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Common Barriers to Critical Thinking Skills

Critical thinking skills add profound value to our lives. In the formal education environment, critical thinking skills prepare students and learners for success and personal excellence.

At work, critical thinking skills play a huge role in decision-making, problem-solving, creativity, and innovation. In our personal lives, even though we may not consciously think of it as such, critical thinking skills help us become smarter, simplify things in the complex world we navigate in, help to clarify our goals and mission, and enables us to foster better connections and relationships with other people.

All of these are a result of a well-developed cognitive ability that empowers us to question our own assumptions and become more aware of our personal biases and socio-cultural conditioning. Doing so helps us rise above self-imposed and environmental limitations that will both sooner and later constrain our success.

When teaching critical thinking skills to others or personally learning the skills to apply in our own lives, it helps to be aware of some of the barriers that could potentially sideline critical thinking. A lack of awareness of them can make it very difficult to apply the skills or even properly learn and develop at the onset.

Here are some of the potential barriers to developing effective critical thinking skills.

Insufficient Knowledge

Critical thinking is a skill, and it involves a systematic approach to circumstances and events. Its effective application is dependent on the treatment of gathered information; the dataset. The process typically involves analysis, an evaluation process, and making inferences and projections from them. Lack of knowledge on what each of these processes entail and how to apply them often presents the first obstacles to thinking critically.

Unwillingness to Learn

Critical thinking skills can be learned. It is not an inborn trait that a person is born with or without. But what can become a very real obstacle in developing critical thinking is when a person is unwilling to understand the value of objectivity and is resistant to learning the steps and processes involved in creating critically sound thought. A fixed mindset of believing you ‘know' will block potential learning. Objective thinking will require us to keep an open mind, even sometimes at the expense of long-held beliefs and presumptions. Our willingness to change and open our minds will play a major role in learning critical thinking skills.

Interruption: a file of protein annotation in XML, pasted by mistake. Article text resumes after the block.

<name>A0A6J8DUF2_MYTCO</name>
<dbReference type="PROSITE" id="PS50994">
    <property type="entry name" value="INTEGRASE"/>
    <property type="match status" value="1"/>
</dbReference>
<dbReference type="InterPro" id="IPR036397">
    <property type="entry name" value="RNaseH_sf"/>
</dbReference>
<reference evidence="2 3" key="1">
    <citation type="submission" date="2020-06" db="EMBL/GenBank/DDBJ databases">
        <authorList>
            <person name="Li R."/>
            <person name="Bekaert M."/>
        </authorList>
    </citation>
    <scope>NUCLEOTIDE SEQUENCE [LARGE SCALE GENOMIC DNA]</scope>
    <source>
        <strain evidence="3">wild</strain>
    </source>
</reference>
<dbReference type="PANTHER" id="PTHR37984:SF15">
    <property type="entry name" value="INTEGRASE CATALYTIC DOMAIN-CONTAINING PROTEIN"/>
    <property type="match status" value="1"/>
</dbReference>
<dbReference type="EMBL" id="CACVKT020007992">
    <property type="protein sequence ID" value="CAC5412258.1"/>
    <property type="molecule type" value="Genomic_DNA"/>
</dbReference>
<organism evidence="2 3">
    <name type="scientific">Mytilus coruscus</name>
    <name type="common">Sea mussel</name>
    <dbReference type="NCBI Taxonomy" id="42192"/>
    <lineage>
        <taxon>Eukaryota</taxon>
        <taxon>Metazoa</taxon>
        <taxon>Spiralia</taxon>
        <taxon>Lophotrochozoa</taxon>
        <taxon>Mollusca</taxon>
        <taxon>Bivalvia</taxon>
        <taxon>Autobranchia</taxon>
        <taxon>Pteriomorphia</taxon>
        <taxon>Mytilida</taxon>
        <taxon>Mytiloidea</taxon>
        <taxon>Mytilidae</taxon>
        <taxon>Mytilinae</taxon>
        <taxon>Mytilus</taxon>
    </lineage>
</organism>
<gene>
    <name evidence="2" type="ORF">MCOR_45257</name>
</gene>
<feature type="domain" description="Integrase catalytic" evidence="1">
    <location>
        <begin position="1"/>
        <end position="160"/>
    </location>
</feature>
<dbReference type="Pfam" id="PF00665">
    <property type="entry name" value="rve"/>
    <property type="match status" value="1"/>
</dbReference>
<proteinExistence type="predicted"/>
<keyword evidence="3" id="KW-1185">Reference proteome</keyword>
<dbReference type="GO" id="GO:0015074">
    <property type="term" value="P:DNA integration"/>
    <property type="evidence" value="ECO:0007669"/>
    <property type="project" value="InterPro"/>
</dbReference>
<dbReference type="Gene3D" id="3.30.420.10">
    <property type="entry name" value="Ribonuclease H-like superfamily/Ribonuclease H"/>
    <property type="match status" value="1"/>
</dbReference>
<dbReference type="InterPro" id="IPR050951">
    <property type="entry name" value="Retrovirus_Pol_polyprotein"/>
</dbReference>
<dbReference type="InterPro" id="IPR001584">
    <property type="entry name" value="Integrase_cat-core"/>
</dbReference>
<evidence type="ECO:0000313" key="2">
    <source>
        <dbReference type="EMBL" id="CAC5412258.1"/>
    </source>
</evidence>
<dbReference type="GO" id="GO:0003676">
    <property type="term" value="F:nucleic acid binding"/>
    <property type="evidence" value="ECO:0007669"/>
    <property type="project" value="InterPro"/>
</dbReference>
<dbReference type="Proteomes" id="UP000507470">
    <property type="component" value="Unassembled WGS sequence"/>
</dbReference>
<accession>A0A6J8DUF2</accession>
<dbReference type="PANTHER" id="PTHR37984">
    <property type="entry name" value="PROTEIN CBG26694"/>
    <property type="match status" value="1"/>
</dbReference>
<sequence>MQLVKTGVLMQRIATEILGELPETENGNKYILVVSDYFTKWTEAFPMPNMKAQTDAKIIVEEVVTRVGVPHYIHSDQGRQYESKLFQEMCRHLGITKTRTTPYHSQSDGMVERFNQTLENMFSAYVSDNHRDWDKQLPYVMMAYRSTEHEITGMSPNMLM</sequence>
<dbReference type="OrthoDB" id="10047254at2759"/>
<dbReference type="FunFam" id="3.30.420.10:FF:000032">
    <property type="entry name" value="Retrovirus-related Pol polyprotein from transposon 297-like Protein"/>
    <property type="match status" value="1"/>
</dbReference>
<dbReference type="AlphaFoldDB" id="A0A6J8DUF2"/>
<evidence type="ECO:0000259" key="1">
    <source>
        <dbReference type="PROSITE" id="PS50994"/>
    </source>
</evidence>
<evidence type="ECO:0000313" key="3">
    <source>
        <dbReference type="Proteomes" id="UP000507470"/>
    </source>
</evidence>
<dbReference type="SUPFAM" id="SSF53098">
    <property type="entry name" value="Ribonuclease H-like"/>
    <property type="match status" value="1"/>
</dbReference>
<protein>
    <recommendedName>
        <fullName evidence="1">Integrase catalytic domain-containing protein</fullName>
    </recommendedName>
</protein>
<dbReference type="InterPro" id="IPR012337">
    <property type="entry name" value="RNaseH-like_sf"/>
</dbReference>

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Relying Solely on Your Gut Feel

Intuition and gut feelings don't necessarily align with critical thinking skills. Solely relying on intuition could present a real obstacle to critical thinking because it bases our decisions on our personal biases, which can be very narrow-minded or limited to our personal experiences.

Often, these perspectives have little to do with the information we need to be able to use and connect ideas from. Going with your gut feel and intuition can be so deeply ingrained in us that they're an automatic response. Intuitions and gut feelings come to us as feelings and perceptions that may simply be independent and even irrelevant to the situations we need to apply our thinking to.

Socio-cultural Conditioning

We definitely form our views of the world and life first from our environment -that means at home, our families, our neighborhood, and local culture most of the time. Critical thinking, which often calls into question some of this ‘learning,' is often learned later in school or at work. This makes socio-cultural conditioning such an important but common barrier to critical thinking.

Cultural conditioning can lead us to develop strong perceptions about life and many aspects of it. When we apply critical thinking to some of our long-held truths and beliefs, they may not make sense at all. This necessitates us to ask questions, actively relearn or unlearn certain things, and inquire further. This is why it's very important to learn to ask questions and not simply passively accept all the information handed down to us, especially when we need to make well-informed choices and important decisions that affect people beyond ourselves.

Egocentrism and Defense Mechanisms

Practicing critical thinking will often require us to let go of our natural defense mechanisms. The urge to defend ourselves (and our ego primarily) comes very naturally for most. We want to be right and we are out to prove that our long-held truths and beliefs are accurate.

Critical thinking will challenge us to go beyond the importance of being right and to instead apply a systematic way of processing information, remaining open to the possibility that we may have been wrong all this time. It can test our humility, but if we do apply objective thought to many things (including the criticisms we receive), it really is designed to create more value in our lives. Strong critical thinking skills can help us become better individuals in every aspect of our lives.

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